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Is there any way to amplify a signal with a voltage close to the GND level?

Figure 1 Example of a noninverting amplifier with positive VDD and negative VSS
Figure 1 Example of a noninverting amplifier with positive VDD and negative VSS

There are three ways to amplify a signal close to the GND level with an op-amp:

  1. Applying positive and negative voltages to VDD and VSS respectively and treating GND as the midpoint potential (Figure 1)
  2. Dividing the supply voltage with a resistor divider and applying the divided voltage to the noninverting input, IN(+), of a single-supply op-amp (Figure 2)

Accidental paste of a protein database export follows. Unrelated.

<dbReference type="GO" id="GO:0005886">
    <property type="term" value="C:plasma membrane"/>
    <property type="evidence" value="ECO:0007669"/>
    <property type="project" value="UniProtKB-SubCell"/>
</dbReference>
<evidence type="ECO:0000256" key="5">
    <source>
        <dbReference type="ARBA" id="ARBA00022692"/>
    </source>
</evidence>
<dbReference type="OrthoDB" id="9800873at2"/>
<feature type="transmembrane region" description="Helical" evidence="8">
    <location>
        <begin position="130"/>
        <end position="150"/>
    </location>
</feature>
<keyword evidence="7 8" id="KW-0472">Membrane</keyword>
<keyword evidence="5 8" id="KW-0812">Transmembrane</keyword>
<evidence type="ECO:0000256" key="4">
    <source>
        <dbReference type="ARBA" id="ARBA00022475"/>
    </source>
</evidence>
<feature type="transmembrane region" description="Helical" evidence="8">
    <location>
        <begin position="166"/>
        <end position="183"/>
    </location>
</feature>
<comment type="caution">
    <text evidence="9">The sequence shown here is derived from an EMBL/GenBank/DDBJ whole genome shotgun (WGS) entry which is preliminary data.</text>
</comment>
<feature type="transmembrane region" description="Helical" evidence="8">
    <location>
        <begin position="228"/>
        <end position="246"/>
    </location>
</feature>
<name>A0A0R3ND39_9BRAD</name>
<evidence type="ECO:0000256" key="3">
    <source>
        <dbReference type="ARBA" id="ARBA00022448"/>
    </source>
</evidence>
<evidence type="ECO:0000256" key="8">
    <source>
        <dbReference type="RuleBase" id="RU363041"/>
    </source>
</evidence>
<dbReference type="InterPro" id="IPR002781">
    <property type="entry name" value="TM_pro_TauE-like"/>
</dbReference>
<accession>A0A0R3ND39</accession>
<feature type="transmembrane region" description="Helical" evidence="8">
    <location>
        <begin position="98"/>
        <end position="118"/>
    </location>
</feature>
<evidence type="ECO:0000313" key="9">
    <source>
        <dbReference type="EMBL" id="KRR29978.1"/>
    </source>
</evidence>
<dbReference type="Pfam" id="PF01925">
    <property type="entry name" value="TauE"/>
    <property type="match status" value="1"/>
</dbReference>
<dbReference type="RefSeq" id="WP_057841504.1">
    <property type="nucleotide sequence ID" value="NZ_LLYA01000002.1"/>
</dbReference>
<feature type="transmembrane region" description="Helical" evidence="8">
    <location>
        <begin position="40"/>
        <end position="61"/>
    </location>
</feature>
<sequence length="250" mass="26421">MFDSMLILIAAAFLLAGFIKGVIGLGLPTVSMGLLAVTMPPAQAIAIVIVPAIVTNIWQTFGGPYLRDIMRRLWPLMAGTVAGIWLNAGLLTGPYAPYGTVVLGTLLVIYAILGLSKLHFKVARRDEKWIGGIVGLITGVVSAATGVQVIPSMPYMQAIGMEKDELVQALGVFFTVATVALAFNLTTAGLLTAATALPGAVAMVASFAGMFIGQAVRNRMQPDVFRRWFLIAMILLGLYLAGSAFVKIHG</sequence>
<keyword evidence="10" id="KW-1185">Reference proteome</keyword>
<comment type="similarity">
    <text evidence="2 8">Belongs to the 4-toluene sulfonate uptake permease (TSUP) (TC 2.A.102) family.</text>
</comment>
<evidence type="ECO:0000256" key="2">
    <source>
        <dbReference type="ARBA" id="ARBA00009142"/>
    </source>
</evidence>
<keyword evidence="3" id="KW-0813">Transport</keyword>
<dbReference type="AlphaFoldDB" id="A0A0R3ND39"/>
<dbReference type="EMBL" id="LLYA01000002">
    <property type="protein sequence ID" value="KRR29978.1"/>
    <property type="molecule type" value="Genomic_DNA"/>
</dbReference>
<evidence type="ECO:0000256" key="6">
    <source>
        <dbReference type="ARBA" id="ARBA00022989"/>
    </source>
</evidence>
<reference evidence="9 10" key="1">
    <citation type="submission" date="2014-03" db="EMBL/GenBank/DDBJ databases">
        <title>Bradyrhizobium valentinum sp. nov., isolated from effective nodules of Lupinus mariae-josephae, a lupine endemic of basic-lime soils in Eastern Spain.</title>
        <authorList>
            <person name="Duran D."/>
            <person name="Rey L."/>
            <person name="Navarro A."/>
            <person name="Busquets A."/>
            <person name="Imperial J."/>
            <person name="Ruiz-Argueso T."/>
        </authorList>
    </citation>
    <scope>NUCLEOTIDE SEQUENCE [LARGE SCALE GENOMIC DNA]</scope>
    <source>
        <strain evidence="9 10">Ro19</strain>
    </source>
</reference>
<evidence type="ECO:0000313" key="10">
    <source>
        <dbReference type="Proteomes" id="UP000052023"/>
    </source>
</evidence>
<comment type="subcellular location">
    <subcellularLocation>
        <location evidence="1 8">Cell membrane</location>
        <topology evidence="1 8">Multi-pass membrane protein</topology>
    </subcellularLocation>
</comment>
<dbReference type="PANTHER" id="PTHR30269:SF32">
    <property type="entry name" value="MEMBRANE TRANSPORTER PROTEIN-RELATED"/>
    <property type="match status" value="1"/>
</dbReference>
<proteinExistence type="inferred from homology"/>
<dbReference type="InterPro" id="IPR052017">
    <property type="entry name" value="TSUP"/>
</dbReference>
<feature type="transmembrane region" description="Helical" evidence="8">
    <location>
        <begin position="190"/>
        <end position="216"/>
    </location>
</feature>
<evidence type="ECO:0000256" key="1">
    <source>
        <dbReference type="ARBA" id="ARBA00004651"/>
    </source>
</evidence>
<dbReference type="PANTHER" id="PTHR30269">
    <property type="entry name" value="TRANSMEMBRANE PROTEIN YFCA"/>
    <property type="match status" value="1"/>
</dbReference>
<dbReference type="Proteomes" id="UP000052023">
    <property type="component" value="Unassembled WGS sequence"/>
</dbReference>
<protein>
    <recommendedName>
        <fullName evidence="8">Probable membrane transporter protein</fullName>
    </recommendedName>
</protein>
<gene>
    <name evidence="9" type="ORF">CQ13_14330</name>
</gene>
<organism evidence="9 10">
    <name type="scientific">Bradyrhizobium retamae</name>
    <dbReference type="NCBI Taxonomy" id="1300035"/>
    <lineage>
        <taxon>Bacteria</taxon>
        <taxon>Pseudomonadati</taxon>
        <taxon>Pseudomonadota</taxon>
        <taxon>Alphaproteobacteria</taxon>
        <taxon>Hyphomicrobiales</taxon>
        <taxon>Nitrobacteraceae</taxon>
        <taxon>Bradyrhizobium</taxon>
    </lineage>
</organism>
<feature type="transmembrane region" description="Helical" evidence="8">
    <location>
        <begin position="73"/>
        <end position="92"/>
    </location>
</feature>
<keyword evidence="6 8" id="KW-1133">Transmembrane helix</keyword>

3. Using an Input and Output (I/O) rail-to-rail op-amp

The first method requires a negative power supply, and the second method requires additional external components.
An I/O rail-to-rail op-amp can amplify an input signal that swings from GND to VDD without using either a negative power supply or external components.
However, the I/O rail-to-rail op-amp cannot provide an output signal exceeding the GND-VDD range.

Figure 2 Example of a single-supply noninverting amplifier
Figure 2 Example of a single-supply noninverting amplifier

To view a list of I/O rail-to-rail I/O op-amps, click the following link:
List of I/O rail-to-rail op-amps

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